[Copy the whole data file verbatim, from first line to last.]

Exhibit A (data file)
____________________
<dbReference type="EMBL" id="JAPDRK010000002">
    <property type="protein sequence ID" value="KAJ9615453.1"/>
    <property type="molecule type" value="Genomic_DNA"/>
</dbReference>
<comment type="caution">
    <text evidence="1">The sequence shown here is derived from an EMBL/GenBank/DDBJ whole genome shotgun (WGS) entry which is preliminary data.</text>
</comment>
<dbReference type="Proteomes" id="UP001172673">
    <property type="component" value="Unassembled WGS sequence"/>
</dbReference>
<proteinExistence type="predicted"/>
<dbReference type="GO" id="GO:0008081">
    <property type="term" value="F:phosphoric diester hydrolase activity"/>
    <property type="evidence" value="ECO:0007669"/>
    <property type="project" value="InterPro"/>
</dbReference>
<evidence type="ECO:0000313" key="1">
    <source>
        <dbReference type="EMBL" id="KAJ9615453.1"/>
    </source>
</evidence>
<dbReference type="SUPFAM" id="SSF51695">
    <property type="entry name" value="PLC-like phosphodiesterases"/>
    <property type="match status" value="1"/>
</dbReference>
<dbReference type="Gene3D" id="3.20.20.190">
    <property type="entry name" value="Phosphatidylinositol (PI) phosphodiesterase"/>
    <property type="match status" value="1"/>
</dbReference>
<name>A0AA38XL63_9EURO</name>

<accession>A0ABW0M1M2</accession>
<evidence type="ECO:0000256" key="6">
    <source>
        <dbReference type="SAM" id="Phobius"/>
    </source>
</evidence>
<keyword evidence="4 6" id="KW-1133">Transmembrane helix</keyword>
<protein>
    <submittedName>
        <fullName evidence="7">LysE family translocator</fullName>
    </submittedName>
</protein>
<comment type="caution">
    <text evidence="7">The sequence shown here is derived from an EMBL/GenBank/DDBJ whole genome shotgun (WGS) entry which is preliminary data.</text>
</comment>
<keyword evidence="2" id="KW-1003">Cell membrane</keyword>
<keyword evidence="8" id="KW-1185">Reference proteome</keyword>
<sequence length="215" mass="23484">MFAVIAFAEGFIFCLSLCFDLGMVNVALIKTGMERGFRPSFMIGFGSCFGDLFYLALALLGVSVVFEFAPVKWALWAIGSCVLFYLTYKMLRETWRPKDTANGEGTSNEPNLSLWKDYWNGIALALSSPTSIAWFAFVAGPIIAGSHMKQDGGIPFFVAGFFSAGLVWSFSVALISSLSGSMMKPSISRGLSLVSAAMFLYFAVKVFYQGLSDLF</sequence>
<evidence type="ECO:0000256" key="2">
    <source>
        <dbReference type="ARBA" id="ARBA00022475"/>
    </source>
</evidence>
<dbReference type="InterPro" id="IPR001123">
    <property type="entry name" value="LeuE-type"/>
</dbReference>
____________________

<dbReference type="EMBL" id="JAPDRK010000002">
    <property type="protein sequence ID" value="KAJ9615453.1"/>
    <property type="molecule type" value="Genomic_DNA"/>
</dbReference>
<comment type="caution">
    <text evidence="1">The sequence shown here is derived from an EMBL/GenBank/DDBJ whole genome shotgun (WGS) entry which is preliminary data.</text>
</comment>
<dbReference type="Proteomes" id="UP001172673">
    <property type="component" value="Unassembled WGS sequence"/>
</dbReference>
<proteinExistence type="predicted"/>
<dbReference type="GO" id="GO:0008081">
    <property type="term" value="F:phosphoric diester hydrolase activity"/>
    <property type="evidence" value="ECO:0007669"/>
    <property type="project" value="InterPro"/>
</dbReference>
<evidence type="ECO:0000313" key="1">
    <source>
        <dbReference type="EMBL" id="KAJ9615453.1"/>
    </source>
</evidence>
<dbReference type="SUPFAM" id="SSF51695">
    <property type="entry name" value="PLC-like phosphodiesterases"/>
    <property type="match status" value="1"/>
</dbReference>
<dbReference type="Gene3D" id="3.20.20.190">
    <property type="entry name" value="Phosphatidylinositol (PI) phosphodiesterase"/>
    <property type="match status" value="1"/>
</dbReference>
<name>A0AA38XL63_9EURO</name>

<accession>A0ABW0M1M2</accession>
<evidence type="ECO:0000256" key="6">
    <source>
        <dbReference type="SAM" id="Phobius"/>
    </source>
</evidence>
<keyword evidence="4 6" id="KW-1133">Transmembrane helix</keyword>
<protein>
    <submittedName>
        <fullName evidence="7">LysE family translocator</fullName>
    </submittedName>
</protein>
<comment type="caution">
    <text evidence="7">The sequence shown here is derived from an EMBL/GenBank/DDBJ whole genome shotgun (WGS) entry which is preliminary data.</text>
</comment>
<keyword evidence="2" id="KW-1003">Cell membrane</keyword>
<keyword evidence="8" id="KW-1185">Reference proteome</keyword>
<sequence length="215" mass="23484">MFAVIAFAEGFIFCLSLCFDLGMVNVALIKTGMERGFRPSFMIGFGSCFGDLFYLALALLGVSVVFEFAPVKWALWAIGSCVLFYLTYKMLRETWRPKDTANGEGTSNEPNLSLWKDYWNGIALALSSPTSIAWFAFVAGPIIAGSHMKQDGGIPFFVAGFFSAGLVWSFSVALISSLSGSMMKPSISRGLSLVSAAMFLYFAVKVFYQGLSDLF</sequence>
<evidence type="ECO:0000256" key="2">
    <source>
        <dbReference type="ARBA" id="ARBA00022475"/>
    </source>
</evidence>
<dbReference type="InterPro" id="IPR001123">
    <property type="entry name" value="LeuE-type"/>
</dbReference>